Here is a great holiday gift idea for your pet. It’s not fattening, it’s not unhealthy, and it’s not some kind of toxic treat made in Asia that will end up killing your pet six months down the road. For a change, how about a gift that might save your pet’s life?
You never think twice about strapping your child or grandchild into a car seat for his or her protection while on the road. Not only do we accept it, we expect it – in fact, we require it. However the same people who are loathe to the idea of allowing a toddler to crawl around in the front seat of a moving car think it’s cute to have a dog jumping around on the seat, riding with its head hanging out a partially open window, or bouncing around on their lap while they drive. Can you identify with that? I’m here to tell you that it’s time to rethink pets in vehicles.
Somehow restraint of a pet has become some kind of an anathema to a lot of otherwise savvy people. It is considered to be some kind of punishment or torture by a lot of pet owners out there and, as a result of owner ignorance, every day unrestricted pets get poisoned, get hit by motor vehicles, attacked by other animals, or injured as passengers in automobile accidents. Use a little common sense and save your pet the pain and suffering that can result from your own negligence. Restraint is caring. Restraint shows love and concern. Restraint saves lives.
Working in an emergency hospital environment, I have seen the injuries that a low speed accident can cause. I don’t see the pets from the higher speed accidents. Those victims don’t make it to the hospital because they are dead. It’s that simple.
All of the statistics that apply to unrestrained children riding in vehicles are equally applicable to our pets. Don’t tell me that it’s cruel or inhumane or give me any other absurd claptrap, because any other viewpoint is flat out wrong! There is no argument concerning pets riding unrestrained in motor vehicles that is not equally applicable to kids. It’s why children are required by law to ride in child restraint car seats. It’s why airlines require pets to be placed in solid carriers when they ride in the hold of an airplane. The whole concept involves the protection provided by close quarters, and in the case of a pet, by the relatively forgiving plastic of a crate. If the pet should unexpectedly become airborne within the cargo hold, the carrier and pet fly around as a unit with the carrier serving to protect the contents. Not only that, but a pet carrier can be secured in such a way as to hopefully prevent it from becoming a projectile. For information on pet safety product quality, including vehicle carriers and harnesses, check out the Center for Pet Safety website.
If a travel carrier is too uncool for your liking, you might opt for something a little more fashionable in the way of improving your pet’s chances in a crash. This also might be more convenient and more appealing for short trips in town. How about a pet seat belt restraint system? There are a number of different vehicle pet harnesses on the market that are able to integrate with your vehicle’s seat belts. In the safety department these type restraints are a far cry from a sky kennel, but they may help to keep your pet from flying through the windshield or into the dash, or from launching off in some other direction that could prove lethal. They also will hopefully keep your pet out of the driver’s lap and stop it from dangerously hanging out the window (even though it’s cute, it’s still unhealthy) while underway and will even stop it from bouncing all over inside the car. Any kind of belt type restraint should be incorporated into a body harness of some sort and never attached to a neck collar. You can envision a person being hanged by the neck until dead dropping through the trap door of a gallows in order to understand why.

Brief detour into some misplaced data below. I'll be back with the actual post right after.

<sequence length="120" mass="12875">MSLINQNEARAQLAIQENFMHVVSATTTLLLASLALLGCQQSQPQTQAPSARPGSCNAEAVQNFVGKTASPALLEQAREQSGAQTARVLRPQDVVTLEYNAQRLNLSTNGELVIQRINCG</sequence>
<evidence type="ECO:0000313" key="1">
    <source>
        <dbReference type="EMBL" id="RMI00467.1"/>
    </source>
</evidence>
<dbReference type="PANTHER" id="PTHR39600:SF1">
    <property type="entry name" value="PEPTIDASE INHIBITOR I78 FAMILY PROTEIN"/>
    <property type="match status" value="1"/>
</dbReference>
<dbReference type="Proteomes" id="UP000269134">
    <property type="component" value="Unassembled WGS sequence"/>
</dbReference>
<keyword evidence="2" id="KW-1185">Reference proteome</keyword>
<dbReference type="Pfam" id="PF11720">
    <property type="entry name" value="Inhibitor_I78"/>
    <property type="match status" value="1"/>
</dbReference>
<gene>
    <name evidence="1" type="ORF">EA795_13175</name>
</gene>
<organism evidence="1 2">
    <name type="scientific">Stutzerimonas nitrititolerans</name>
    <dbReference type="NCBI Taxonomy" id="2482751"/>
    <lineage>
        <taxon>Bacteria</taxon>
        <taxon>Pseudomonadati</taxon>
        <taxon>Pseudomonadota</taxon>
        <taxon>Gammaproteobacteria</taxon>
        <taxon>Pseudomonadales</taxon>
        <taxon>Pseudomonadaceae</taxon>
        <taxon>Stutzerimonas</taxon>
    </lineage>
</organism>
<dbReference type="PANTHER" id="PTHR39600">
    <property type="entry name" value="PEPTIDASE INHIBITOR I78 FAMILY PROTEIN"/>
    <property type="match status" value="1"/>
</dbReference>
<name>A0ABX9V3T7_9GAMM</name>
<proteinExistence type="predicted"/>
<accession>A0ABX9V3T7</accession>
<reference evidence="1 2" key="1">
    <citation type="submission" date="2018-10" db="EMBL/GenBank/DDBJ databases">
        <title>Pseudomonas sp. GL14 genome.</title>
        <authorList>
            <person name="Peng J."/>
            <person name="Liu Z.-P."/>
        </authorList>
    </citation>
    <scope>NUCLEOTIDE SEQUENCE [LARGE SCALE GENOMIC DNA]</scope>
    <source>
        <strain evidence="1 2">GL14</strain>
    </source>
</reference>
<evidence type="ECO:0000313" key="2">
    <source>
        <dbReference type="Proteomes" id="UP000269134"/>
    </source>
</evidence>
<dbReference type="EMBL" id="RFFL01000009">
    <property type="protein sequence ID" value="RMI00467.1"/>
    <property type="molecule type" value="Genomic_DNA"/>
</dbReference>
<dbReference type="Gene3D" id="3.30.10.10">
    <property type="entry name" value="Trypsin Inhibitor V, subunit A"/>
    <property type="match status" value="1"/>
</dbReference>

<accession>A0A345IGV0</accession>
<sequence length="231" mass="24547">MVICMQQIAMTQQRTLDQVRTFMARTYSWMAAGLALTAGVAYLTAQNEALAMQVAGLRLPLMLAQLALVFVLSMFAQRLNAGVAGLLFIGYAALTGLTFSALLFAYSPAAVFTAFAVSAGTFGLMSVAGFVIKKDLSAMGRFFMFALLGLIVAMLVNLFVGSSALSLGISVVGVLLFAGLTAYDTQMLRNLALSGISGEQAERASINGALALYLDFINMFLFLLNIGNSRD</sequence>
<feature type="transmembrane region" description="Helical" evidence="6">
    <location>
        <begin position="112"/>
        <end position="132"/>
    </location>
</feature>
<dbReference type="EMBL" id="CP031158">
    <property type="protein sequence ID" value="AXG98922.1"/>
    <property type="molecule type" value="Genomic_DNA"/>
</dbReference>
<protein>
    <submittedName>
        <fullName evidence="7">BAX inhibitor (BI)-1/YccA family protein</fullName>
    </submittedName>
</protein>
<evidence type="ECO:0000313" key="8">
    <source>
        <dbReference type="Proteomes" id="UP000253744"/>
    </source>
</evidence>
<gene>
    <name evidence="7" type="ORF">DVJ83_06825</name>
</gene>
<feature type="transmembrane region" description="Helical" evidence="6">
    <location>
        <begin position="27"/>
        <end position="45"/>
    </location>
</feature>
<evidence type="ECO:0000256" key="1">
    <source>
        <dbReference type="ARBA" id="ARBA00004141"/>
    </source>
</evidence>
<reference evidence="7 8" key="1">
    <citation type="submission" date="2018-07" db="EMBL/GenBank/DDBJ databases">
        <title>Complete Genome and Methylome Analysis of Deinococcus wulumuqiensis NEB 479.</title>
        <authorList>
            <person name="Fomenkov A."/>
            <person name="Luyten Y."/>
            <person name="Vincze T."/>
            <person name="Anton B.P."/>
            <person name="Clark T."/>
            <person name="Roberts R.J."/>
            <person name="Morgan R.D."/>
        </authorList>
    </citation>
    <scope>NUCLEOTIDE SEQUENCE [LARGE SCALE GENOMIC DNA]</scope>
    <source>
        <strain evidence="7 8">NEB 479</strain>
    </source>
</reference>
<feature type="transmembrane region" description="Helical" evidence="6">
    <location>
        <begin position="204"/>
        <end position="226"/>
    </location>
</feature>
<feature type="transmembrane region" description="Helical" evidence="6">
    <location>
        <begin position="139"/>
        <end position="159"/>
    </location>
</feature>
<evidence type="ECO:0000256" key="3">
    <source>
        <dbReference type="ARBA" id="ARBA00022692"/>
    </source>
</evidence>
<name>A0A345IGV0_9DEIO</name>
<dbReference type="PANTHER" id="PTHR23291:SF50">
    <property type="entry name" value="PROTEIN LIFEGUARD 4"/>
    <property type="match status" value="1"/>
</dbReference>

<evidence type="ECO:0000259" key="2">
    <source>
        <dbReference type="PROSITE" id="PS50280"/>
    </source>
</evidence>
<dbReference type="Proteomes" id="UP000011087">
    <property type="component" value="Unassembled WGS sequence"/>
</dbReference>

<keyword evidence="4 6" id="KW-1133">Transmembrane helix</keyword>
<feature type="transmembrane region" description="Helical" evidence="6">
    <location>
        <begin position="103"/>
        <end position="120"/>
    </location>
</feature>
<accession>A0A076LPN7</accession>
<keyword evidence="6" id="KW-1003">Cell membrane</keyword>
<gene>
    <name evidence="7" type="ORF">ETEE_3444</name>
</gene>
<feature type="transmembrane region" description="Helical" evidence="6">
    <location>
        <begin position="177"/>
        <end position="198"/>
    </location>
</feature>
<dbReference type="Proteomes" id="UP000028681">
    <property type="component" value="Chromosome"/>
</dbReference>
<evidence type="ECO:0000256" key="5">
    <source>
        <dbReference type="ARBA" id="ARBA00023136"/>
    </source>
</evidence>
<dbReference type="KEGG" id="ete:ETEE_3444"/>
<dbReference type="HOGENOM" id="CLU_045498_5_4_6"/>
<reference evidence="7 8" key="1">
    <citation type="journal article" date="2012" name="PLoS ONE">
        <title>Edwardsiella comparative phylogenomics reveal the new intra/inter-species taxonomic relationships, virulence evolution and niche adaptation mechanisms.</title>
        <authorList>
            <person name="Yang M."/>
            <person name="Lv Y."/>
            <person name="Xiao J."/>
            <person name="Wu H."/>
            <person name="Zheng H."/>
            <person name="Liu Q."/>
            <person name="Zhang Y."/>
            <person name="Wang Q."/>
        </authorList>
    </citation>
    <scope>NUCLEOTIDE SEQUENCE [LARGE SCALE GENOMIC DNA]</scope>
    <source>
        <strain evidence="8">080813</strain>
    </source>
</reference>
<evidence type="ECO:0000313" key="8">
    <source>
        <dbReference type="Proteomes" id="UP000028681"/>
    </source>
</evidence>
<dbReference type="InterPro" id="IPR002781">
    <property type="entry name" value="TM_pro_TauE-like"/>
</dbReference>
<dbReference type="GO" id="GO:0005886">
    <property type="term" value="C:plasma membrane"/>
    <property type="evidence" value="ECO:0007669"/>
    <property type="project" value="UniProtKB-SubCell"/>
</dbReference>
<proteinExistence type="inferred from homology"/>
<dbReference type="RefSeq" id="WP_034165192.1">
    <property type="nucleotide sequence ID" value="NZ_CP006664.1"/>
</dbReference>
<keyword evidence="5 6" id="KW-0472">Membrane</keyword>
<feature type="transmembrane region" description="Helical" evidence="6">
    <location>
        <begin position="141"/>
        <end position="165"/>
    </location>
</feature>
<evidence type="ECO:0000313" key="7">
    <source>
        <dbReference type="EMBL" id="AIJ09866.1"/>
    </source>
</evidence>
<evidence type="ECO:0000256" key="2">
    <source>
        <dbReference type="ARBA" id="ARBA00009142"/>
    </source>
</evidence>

After the harness type restraint, one notch lower in the safety department is the doggy car seat. Here we are maybe just a smidgeon better than no restraint at all. Many of these do not even include a harness system, which makes them useless from a protection standpoint. But for relatively small dogs, a doggy car seat with an integral harness system might be an acceptable form of restraint to keep the pet in one spot and, again, safely away from driving the driver to distraction.
I don’t often favor treating our pets like children. They are not the same. But the need for safety restraints is something that they do have in common. There are still people out there with that primitive “it’s safer if you are thrown clear of the vehicle in an accident” mentality. We know that without proper restraint it is probable that you will be thrown somewhere, but usually it will be into the windshield or some portion of the vehicle interior, and usually it won’t happen safely. The same applies to your unrestrained pet. So if you really love your pet and care about its safety and well-being, think about how you want to save its life now, before the unthinkable happens.